My latest trip to Taiwan began in a torrential downpour—and ended under the brightest sunshine you can imagine. This was pleasant for my mood, though it didn’t do the Taiwan photos I took that final day any favors.
Not that I was pre-occupied with such details as I set up my tripod on the steps of Quanhua Temple, part of the Lion’s Head Mountain scenic area near the city of Hsinchu. I did, however, notice a tiny figure in the distance as I was stepping into my own shot, so I walked back to my camera and de-activated the self-timer.
“You can go ahead,” I smiled and told the young woman, in English—by this point, both in real life and this blog of Taiwan trip, I’d given up speaking Mandarin.
She smiled and slowly approached me, but didn’t seem in any hurry to get past. Moments later, a man who would soon introduce himself as her father appeared, and the three of us struck up a casual conversation.
“That’s fantastic,” he said, when he learned I’d been to their hometown of Kaohsiung, remarking that I must’ve gotten some amazing Taiwan photos there. He spoke in Chinese to his daughter, who then address me directly for the first time.
“Most foreigners who come to Taiwan just stick to Taipei,” she continued, on his behalf. “It makes us feel so happy that you’ve explore our country deeply.”
Outwardly, I beamed at her like the sun, trying to visualize all the photos of Taiwan I’d taken over the preceding week. Inside, however, I felt guilty—I’d spent the first couple days my trip, as well as much of my time back in the capital toward the end, sulking and self-pitying over the admittedly awful weather. I’d been ungrateful, to say the very least.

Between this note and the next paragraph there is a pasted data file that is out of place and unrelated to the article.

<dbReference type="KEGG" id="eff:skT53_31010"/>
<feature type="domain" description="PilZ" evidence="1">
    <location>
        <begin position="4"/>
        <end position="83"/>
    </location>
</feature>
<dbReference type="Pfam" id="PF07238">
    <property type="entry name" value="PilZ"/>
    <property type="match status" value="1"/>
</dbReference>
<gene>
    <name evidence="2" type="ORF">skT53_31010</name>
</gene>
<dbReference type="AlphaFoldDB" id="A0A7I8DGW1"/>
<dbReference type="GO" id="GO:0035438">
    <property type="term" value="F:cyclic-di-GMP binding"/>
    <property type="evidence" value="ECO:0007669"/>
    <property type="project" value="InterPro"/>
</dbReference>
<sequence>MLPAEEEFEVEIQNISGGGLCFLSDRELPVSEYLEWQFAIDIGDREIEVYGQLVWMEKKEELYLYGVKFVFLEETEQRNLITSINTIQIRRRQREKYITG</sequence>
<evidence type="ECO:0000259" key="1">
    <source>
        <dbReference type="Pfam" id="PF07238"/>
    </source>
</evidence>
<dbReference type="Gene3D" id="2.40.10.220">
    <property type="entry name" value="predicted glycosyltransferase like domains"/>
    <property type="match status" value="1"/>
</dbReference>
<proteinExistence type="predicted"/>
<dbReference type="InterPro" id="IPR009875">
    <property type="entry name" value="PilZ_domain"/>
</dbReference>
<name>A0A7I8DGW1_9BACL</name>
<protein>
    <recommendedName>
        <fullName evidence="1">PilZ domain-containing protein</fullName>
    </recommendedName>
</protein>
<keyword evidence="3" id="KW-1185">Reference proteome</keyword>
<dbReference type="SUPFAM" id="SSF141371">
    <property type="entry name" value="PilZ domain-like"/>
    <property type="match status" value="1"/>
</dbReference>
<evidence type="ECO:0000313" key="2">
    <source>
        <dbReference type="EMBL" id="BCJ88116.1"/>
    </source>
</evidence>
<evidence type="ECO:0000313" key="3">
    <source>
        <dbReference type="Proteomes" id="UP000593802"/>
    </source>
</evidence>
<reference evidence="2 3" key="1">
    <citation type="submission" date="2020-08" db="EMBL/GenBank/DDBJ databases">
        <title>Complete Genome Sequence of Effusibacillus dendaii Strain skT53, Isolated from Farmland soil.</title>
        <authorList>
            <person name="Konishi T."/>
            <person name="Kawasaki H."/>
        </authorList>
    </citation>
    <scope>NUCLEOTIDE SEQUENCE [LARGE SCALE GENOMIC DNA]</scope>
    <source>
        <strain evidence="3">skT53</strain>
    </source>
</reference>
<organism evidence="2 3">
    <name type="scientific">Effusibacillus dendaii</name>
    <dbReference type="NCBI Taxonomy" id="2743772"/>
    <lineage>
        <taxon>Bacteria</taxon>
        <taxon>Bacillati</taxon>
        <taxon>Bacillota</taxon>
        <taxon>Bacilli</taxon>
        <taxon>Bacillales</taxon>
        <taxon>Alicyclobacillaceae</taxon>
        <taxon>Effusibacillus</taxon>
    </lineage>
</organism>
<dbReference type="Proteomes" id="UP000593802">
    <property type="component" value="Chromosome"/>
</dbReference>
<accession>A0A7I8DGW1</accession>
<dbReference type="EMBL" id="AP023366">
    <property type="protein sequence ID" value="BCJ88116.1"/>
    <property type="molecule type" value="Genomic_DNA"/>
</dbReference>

But I didn’t want to rain on her parade, so I said the diplomatic thing. “It’s been a true honor,” I declared, not completely lying, and even went a step farther. “I hope I can come back soon.”
They passed without saying a proper goodbye, and I continued taking Taiwan photos, still not fully aware at just how much the harsh light would ruin them. But the memory of their kindness and gratitude stayed with me—on my journey back to Taipei via Hsinchu, on my flight back to Bangkok and at least once a day since the end of my Taiwan itinerary, if I’m completely honest.
Though I remain a creative, curious and emotionally aware traveler, I’m also a longtime blogger who’s always paid for the majority of his own trips out of pocket. And in spite of how mindful I try to remind of each journey’s inherent value within the larger picture of my life and wanderlust, it can be tempting to reduce these complex wholes to the sum of their parts—deliverables, ROI and, in the case of this trip to Taiwan, weather.
Certainly, the majority of the Taiwan photography I’m about to share with you is no worse for wear due to overcast skies, even if my camera’s LCD screen did get damaged one particularly wet day. Ironically, as I mentioned a few paragraphs back, it was the sunniest of my days in Taiwan that produced the worst images.
There’s no question that I look back more fondly on my second trip to Taiwan with every moment that passes since its conclusion. Eventually, this will result in me booking and taking a third trip, though I’m not sure precisely when that will take place.
I do wonder what sort of Taiwan photos I’ll take at that time—and whether I’ll be able to return a local’s reverent warmth without doubting I deserve to receive it.
No comments yet.